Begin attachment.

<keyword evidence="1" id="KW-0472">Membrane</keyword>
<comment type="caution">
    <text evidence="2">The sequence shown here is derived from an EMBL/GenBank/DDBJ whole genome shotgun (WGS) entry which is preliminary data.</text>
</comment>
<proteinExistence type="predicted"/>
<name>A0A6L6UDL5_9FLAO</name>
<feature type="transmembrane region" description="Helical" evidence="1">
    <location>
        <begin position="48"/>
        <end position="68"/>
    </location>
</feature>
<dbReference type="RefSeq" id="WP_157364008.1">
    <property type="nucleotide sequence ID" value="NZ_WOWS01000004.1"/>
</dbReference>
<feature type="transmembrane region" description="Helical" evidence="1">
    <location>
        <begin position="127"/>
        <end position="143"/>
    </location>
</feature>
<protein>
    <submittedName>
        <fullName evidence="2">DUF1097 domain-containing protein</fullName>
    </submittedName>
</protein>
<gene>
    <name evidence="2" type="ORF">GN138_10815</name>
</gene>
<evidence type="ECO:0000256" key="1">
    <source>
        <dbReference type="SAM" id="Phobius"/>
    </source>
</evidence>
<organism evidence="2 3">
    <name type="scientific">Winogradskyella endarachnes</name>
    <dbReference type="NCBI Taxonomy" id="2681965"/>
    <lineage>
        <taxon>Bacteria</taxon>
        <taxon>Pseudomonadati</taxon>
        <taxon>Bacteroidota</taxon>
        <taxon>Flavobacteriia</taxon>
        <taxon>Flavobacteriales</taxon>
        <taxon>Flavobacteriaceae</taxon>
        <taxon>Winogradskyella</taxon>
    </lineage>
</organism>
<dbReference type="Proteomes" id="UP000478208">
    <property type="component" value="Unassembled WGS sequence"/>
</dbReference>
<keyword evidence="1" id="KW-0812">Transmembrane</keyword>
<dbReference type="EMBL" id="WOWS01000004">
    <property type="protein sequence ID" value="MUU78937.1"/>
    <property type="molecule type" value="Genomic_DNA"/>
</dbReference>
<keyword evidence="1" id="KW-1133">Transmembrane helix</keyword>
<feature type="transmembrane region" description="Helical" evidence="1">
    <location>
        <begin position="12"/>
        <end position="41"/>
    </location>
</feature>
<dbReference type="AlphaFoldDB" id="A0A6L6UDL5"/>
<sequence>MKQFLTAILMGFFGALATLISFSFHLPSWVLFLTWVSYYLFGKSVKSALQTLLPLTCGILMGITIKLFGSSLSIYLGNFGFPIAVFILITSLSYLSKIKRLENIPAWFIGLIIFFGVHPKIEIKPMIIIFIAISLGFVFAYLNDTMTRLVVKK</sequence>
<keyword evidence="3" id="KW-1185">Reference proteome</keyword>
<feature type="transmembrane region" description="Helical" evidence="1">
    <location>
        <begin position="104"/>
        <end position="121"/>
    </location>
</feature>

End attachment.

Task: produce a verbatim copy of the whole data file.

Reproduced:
<keyword evidence="1" id="KW-0472">Membrane</keyword>
<comment type="caution">
    <text evidence="2">The sequence shown here is derived from an EMBL/GenBank/DDBJ whole genome shotgun (WGS) entry which is preliminary data.</text>
</comment>
<proteinExistence type="predicted"/>
<name>A0A6L6UDL5_9FLAO</name>
<feature type="transmembrane region" description="Helical" evidence="1">
    <location>
        <begin position="48"/>
        <end position="68"/>
    </location>
</feature>
<dbReference type="RefSeq" id="WP_157364008.1">
    <property type="nucleotide sequence ID" value="NZ_WOWS01000004.1"/>
</dbReference>
<feature type="transmembrane region" description="Helical" evidence="1">
    <location>
        <begin position="127"/>
        <end position="143"/>
    </location>
</feature>
<protein>
    <submittedName>
        <fullName evidence="2">DUF1097 domain-containing protein</fullName>
    </submittedName>
</protein>
<gene>
    <name evidence="2" type="ORF">GN138_10815</name>
</gene>
<evidence type="ECO:0000256" key="1">
    <source>
        <dbReference type="SAM" id="Phobius"/>
    </source>
</evidence>
<organism evidence="2 3">
    <name type="scientific">Winogradskyella endarachnes</name>
    <dbReference type="NCBI Taxonomy" id="2681965"/>
    <lineage>
        <taxon>Bacteria</taxon>
        <taxon>Pseudomonadati</taxon>
        <taxon>Bacteroidota</taxon>
        <taxon>Flavobacteriia</taxon>
        <taxon>Flavobacteriales</taxon>
        <taxon>Flavobacteriaceae</taxon>
        <taxon>Winogradskyella</taxon>
    </lineage>
</organism>
<dbReference type="Proteomes" id="UP000478208">
    <property type="component" value="Unassembled WGS sequence"/>
</dbReference>
<keyword evidence="1" id="KW-0812">Transmembrane</keyword>
<dbReference type="EMBL" id="WOWS01000004">
    <property type="protein sequence ID" value="MUU78937.1"/>
    <property type="molecule type" value="Genomic_DNA"/>
</dbReference>
<keyword evidence="1" id="KW-1133">Transmembrane helix</keyword>
<feature type="transmembrane region" description="Helical" evidence="1">
    <location>
        <begin position="12"/>
        <end position="41"/>
    </location>
</feature>
<dbReference type="AlphaFoldDB" id="A0A6L6UDL5"/>
<sequence>MKQFLTAILMGFFGALATLISFSFHLPSWVLFLTWVSYYLFGKSVKSALQTLLPLTCGILMGITIKLFGSSLSIYLGNFGFPIAVFILITSLSYLSKIKRLENIPAWFIGLIIFFGVHPKIEIKPMIIIFIAISLGFVFAYLNDTMTRLVVKK</sequence>
<keyword evidence="3" id="KW-1185">Reference proteome</keyword>
<feature type="transmembrane region" description="Helical" evidence="1">
    <location>
        <begin position="104"/>
        <end position="121"/>
    </location>
</feature>